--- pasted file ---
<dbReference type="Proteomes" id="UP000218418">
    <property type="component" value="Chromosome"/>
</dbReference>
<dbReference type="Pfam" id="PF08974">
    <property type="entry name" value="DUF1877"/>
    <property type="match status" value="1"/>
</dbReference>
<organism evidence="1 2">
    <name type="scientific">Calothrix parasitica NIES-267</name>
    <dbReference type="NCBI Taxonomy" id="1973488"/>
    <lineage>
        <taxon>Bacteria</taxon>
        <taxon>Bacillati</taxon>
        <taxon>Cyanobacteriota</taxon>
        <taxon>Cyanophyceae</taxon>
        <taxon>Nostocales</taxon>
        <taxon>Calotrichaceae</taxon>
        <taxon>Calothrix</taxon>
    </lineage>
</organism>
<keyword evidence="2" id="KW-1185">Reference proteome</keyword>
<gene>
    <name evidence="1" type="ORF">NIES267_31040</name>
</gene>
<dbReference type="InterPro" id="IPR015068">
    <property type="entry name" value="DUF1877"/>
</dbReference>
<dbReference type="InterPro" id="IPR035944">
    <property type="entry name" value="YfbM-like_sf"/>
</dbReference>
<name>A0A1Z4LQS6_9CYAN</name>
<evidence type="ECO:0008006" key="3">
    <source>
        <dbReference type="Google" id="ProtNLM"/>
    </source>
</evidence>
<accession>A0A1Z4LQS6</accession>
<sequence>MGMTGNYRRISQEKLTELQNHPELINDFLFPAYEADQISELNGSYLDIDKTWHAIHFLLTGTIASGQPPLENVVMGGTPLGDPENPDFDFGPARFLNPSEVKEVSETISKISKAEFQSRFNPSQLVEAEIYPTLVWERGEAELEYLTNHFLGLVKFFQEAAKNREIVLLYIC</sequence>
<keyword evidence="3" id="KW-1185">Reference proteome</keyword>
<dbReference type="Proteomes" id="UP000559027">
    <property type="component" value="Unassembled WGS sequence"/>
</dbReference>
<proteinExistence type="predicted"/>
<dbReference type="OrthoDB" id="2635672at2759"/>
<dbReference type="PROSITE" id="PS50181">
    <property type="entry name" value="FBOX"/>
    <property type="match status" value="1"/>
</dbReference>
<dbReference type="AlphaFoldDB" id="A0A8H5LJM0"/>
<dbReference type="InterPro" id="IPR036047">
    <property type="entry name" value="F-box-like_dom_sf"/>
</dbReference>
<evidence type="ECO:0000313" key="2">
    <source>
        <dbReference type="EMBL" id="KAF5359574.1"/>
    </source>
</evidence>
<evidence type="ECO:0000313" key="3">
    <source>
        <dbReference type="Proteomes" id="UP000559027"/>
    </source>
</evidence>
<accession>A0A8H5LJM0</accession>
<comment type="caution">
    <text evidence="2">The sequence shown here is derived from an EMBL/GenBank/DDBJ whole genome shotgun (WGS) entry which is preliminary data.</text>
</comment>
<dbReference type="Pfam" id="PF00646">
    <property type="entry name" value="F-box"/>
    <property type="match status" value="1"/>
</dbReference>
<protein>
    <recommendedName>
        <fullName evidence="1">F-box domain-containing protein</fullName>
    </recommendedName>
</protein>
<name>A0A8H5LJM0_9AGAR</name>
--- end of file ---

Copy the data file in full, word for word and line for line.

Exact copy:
<dbReference type="Proteomes" id="UP000218418">
    <property type="component" value="Chromosome"/>
</dbReference>
<dbReference type="Pfam" id="PF08974">
    <property type="entry name" value="DUF1877"/>
    <property type="match status" value="1"/>
</dbReference>
<organism evidence="1 2">
    <name type="scientific">Calothrix parasitica NIES-267</name>
    <dbReference type="NCBI Taxonomy" id="1973488"/>
    <lineage>
        <taxon>Bacteria</taxon>
        <taxon>Bacillati</taxon>
        <taxon>Cyanobacteriota</taxon>
        <taxon>Cyanophyceae</taxon>
        <taxon>Nostocales</taxon>
        <taxon>Calotrichaceae</taxon>
        <taxon>Calothrix</taxon>
    </lineage>
</organism>
<keyword evidence="2" id="KW-1185">Reference proteome</keyword>
<gene>
    <name evidence="1" type="ORF">NIES267_31040</name>
</gene>
<dbReference type="InterPro" id="IPR015068">
    <property type="entry name" value="DUF1877"/>
</dbReference>
<dbReference type="InterPro" id="IPR035944">
    <property type="entry name" value="YfbM-like_sf"/>
</dbReference>
<name>A0A1Z4LQS6_9CYAN</name>
<evidence type="ECO:0008006" key="3">
    <source>
        <dbReference type="Google" id="ProtNLM"/>
    </source>
</evidence>
<accession>A0A1Z4LQS6</accession>
<sequence>MGMTGNYRRISQEKLTELQNHPELINDFLFPAYEADQISELNGSYLDIDKTWHAIHFLLTGTIASGQPPLENVVMGGTPLGDPENPDFDFGPARFLNPSEVKEVSETISKISKAEFQSRFNPSQLVEAEIYPTLVWERGEAELEYLTNHFLGLVKFFQEAAKNREIVLLYIC</sequence>
<keyword evidence="3" id="KW-1185">Reference proteome</keyword>
<dbReference type="Proteomes" id="UP000559027">
    <property type="component" value="Unassembled WGS sequence"/>
</dbReference>
<proteinExistence type="predicted"/>
<dbReference type="OrthoDB" id="2635672at2759"/>
<dbReference type="PROSITE" id="PS50181">
    <property type="entry name" value="FBOX"/>
    <property type="match status" value="1"/>
</dbReference>
<dbReference type="AlphaFoldDB" id="A0A8H5LJM0"/>
<dbReference type="InterPro" id="IPR036047">
    <property type="entry name" value="F-box-like_dom_sf"/>
</dbReference>
<evidence type="ECO:0000313" key="2">
    <source>
        <dbReference type="EMBL" id="KAF5359574.1"/>
    </source>
</evidence>
<evidence type="ECO:0000313" key="3">
    <source>
        <dbReference type="Proteomes" id="UP000559027"/>
    </source>
</evidence>
<accession>A0A8H5LJM0</accession>
<comment type="caution">
    <text evidence="2">The sequence shown here is derived from an EMBL/GenBank/DDBJ whole genome shotgun (WGS) entry which is preliminary data.</text>
</comment>
<dbReference type="Pfam" id="PF00646">
    <property type="entry name" value="F-box"/>
    <property type="match status" value="1"/>
</dbReference>
<protein>
    <recommendedName>
        <fullName evidence="1">F-box domain-containing protein</fullName>
    </recommendedName>
</protein>
<name>A0A8H5LJM0_9AGAR</name>